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The Looming Eldercare Crisis

The Looming Eldercare Crisis

| April 30, 2024

Projections by the United States Census Bureau (USCB) show that around 20% of the US population will be over 65 years old by the year 2030. This is more than a 4% increase from the current ratio within the same age bracket.

The growing elderly population presents a need for an increase in eldercare services, which comes at a cost.  In addition, advances in medicine have made it such that those who reach retirement age are living longer than ever and will likely require substantial care. 

According to the U.S. Department of Health and Human Services, 70% of people turning age 65 today are likely to have an eldercare event of some kind. For women, on average, such an event is expected to last 3.7 years while males will experience an eldercare circumstance lasting an average of 2.2 years. Shockingly 20% of all 65-year-olds will have an eldercare event lasting north of five years!

With many retirees worried about outliving their savings under their current state of health, there is a growing concern that federal and state governments will ultimately shoulder this burden. From a financial planning perspective, it’s critical that today’s pre-retirees develop a proactive strategy to handle what could be an extraordinary expensive phase at the end of their lives.

Understanding Eldercare Needs

The essence of eldercare is to help older adults live a comfortable and independent lifestyle. There are different kinds of care available for older adults; some include:

Home care: This is the most ideal and effective strategy because there is familiarity with the environment. The caregiver attends to the individual while they’re at their home. There are live-in or part-time caregivers, depending on the needs of the older adult.

Assisted Living: For elders who need assistance with daily activities like personal hygiene, cooking, taking medication, and dressing, this is the most common eldercare method. The elder will reside in a facility, where they have their own apartment. Meals and caregiver services are part of the fee to live the facility. The caregiver helps to keep the person company and assist in day-to-day activities.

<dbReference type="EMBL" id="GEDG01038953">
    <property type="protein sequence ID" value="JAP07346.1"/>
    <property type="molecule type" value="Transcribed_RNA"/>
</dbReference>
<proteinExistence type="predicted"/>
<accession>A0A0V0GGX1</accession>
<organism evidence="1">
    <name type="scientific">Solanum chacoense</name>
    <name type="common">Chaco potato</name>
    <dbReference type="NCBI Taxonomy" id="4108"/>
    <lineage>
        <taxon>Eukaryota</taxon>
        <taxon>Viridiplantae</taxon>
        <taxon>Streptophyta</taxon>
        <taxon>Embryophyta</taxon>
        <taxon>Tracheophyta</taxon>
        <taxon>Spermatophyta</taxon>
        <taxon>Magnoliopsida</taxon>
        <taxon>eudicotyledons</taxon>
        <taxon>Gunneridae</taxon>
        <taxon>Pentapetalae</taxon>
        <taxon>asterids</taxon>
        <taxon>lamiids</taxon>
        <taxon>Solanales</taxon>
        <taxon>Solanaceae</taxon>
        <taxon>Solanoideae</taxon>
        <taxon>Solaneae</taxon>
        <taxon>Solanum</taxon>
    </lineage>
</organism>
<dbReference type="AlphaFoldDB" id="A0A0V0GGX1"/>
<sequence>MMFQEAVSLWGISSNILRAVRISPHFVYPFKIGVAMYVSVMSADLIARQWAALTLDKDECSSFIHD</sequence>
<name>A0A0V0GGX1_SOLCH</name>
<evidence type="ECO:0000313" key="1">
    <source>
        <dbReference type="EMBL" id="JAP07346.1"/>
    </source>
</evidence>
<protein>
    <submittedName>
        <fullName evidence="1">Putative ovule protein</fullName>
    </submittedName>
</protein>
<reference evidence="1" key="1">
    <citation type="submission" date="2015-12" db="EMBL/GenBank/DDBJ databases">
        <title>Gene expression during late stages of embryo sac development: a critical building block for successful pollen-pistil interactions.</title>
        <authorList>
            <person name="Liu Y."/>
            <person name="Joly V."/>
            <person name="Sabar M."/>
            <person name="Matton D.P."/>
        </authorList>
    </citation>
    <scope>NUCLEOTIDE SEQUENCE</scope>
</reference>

Nursing home:  This option is especially for those who need a higher level of care and cannot live independently.

Financial Considerations

The annual cost of eldercare ranges between $30,000 and $110,000 annually, depending on the type of care and location. Adult day-care is the most affordable, with prices around $31,000, while nursing homes attract the highest costs. Connecticut has some of the highest rates, with nursing homes charging over $180,000 annual average.

These figures can be frightening to senior citizens grappling with reduced income and higher expenses. There are ways to help manage the costs and the earlier you begin planning, the better.

Strategies for Managing Eldercare Expenses

Self-Insurance

People who have enough savings or regular income from investments, pensions, and social security might be able to self-fund their expenses. A certain portion of assets should be earmarked and invested specifically for this possibility for those able to plan for the contingency.

Long-Term Care

Long-Term Care Insurance (LTCI) can be a good financial tool to cover assisted living, nursing homes, adult day-care, home health care, and personal care expenses for those who can’t afford to fully self-insure.

LTCI rates have risen dramatically in recent years as claims rates on existing policies have exceeded all expectations. It’s likely no longer realistic to expect to completely transfer all risk of an eldercare event to an insurance company affordably.